In John 3, Jesus has a long night-time conversation with Nicodemus, a Pharisee with questions. They talk about the Kingdom of God, and how you can only see the Kingdom of God if you are born again of water and the Spirit. The conversation moves to a place where Jesus compares Himself to the Old Testament snake on a pole. Just as looking at that lifted-up snake provided healing for snake-bitten Israelites, so looking at Jesus lifted up on the cross provides spiritual healing and forgiveness for sin-bitten people. Then Jesus launches into (and John records) arguably the most well-known verse in the entire Bible: “God so loved the world that He gave His one and only Son, that whoever believes in Him shall not perish but have eternal life.”
In John 4, for some reason, Jesus goes through the ordinarily avoided land of Samaria, and asks a Samaritan woman for a drink of water from Jacob’s well at Sychar. They engage in some conversation about the oddness of Jesus asking for water from a Samaritan woman, and that leads Jesus to talking to her about the water that He can give… living water that quenches spiritual thirst and that wells up to eternal life. When the woman expresses a longing for that kind of water, they talk about the poverty of her failed marriage relationships. She changes the subject to talk about the right place to worship, which leads to a mention of the Messiah, and Jesus’ revelation that, in fact, that’s who He is. The woman, who is generally shunned by the townspeople for her shady relationship situation, becomes a missionary and tells her former adversaries that she thinks she has met the Messiah. In a matter of hours, she moves from being a socially ostracized woman to a woman who seems to be “all in” for Jesus.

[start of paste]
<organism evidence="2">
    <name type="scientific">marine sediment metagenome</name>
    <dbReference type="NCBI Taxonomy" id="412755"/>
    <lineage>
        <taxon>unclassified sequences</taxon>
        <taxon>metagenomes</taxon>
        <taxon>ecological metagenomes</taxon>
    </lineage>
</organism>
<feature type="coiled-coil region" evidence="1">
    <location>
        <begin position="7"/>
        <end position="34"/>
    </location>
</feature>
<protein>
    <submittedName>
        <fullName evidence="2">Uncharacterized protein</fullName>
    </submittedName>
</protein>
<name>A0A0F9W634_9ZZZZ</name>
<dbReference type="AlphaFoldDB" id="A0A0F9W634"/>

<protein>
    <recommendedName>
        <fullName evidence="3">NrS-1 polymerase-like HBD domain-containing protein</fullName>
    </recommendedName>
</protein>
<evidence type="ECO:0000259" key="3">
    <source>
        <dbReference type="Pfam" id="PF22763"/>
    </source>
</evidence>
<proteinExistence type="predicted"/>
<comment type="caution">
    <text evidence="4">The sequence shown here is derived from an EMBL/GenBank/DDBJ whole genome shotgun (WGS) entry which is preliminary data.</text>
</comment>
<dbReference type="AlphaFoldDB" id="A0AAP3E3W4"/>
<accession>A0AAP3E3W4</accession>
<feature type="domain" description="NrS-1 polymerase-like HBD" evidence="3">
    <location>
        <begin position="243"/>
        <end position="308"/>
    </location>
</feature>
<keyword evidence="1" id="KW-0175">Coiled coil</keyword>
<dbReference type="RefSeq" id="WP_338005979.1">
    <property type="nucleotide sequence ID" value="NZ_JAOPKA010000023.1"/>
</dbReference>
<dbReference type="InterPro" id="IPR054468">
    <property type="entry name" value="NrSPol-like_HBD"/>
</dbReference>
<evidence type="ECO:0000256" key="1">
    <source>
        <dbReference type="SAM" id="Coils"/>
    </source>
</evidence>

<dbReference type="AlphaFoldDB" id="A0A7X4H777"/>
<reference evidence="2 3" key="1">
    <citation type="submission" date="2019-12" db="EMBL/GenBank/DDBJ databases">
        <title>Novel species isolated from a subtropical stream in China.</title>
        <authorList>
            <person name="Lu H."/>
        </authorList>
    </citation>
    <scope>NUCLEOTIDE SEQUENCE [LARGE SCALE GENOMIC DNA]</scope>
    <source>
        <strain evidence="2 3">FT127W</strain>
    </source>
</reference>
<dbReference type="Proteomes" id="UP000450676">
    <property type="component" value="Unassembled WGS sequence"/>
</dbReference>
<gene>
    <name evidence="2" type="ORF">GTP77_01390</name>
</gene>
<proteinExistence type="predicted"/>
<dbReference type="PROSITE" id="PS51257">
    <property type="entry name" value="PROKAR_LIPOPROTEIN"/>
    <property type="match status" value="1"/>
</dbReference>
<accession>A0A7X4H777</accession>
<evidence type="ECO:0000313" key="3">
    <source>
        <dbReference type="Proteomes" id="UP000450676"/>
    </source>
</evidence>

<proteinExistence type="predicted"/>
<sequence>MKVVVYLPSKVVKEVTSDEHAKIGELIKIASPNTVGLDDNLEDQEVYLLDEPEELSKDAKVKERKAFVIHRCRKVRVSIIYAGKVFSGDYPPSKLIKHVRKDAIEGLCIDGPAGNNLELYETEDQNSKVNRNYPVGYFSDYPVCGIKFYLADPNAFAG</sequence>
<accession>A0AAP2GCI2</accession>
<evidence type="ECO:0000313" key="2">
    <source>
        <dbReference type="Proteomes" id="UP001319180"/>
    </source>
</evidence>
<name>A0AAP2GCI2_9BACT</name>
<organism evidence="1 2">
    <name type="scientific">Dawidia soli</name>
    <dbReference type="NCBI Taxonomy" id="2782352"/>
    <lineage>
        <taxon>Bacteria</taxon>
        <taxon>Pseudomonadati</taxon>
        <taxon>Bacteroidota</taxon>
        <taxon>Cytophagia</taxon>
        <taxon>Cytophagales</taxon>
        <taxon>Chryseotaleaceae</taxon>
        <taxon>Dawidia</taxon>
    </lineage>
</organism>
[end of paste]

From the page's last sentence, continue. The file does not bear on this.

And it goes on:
John 9 tells another story – a “lived-out-parable” – of a MAN this time who was excluded from society. He had been born blind and would beg for his very existence. Jesus had compassion on him, put some saliva-mud on his eyes, and told him to go wash in the Pool of Siloam. The blind man went and washed and came home seeing. Because the day of his healing was a Sabbath, the Pharisees felt they needed to write up an “incident report” with all the details about what had happened. They questioned the blind man, and then his parents, then the blind man again. During the course of that day, the former blind man not only had his physical sight restored but also had his spiritual sight restored as he moved from calling Jesus “the man” to “a prophet” to being “from God” finally to calling Him “Lord” – believing in Him and worshiping Him.
One more chapter-long account is found in John 11. As the story begins, a man named Lazarus is sick. He must have been a good friend of Jesus, or maybe even a relative, for his sisters sent word to Jesus saying, “The one you love is sick.” Jesus delayed his departure for a couple of days, and we hear some of the discussion about that between Jesus and His disciples, with His disciples fearing for Jesus’ very life. When Jesus was finally ready to go to Bethany (near Jerusalem), it was Thomas who said, “Let us also go, that we may die with Him.” We heard about that Thomas-statement two weeks ago. By the time Jesus arrived, Lazarus had died and was already in the tomb for four days. He greeted and comforted the older sister Martha with His powerful words, “I AM the Resurrection and the Life. Whoever believes in me will live, even though he dies.” Then, going into town, He greeted and comforted Mary, the younger sister and He even wept with those sisters, showing His great compassion for them in their grief. Finally, He went to the tomb, asked them to take away the stone, and called Lazarus to come out. When Lazarus did come out still wrapped in the strips of linen, Jesus had backed up His “I AM the Resurrection and the Life” words with true and meaningful and authoritative action.
b. Jesus’ “I AM Statements”
That John 11 account leads us to another unique feature of John’s gospel. In some of those stories, and in other teaching occasions, Jesus used seven profound statements / picture images to connect Himself with the “I AM” God of the Old Testament. None of the other gospel writers record these statements.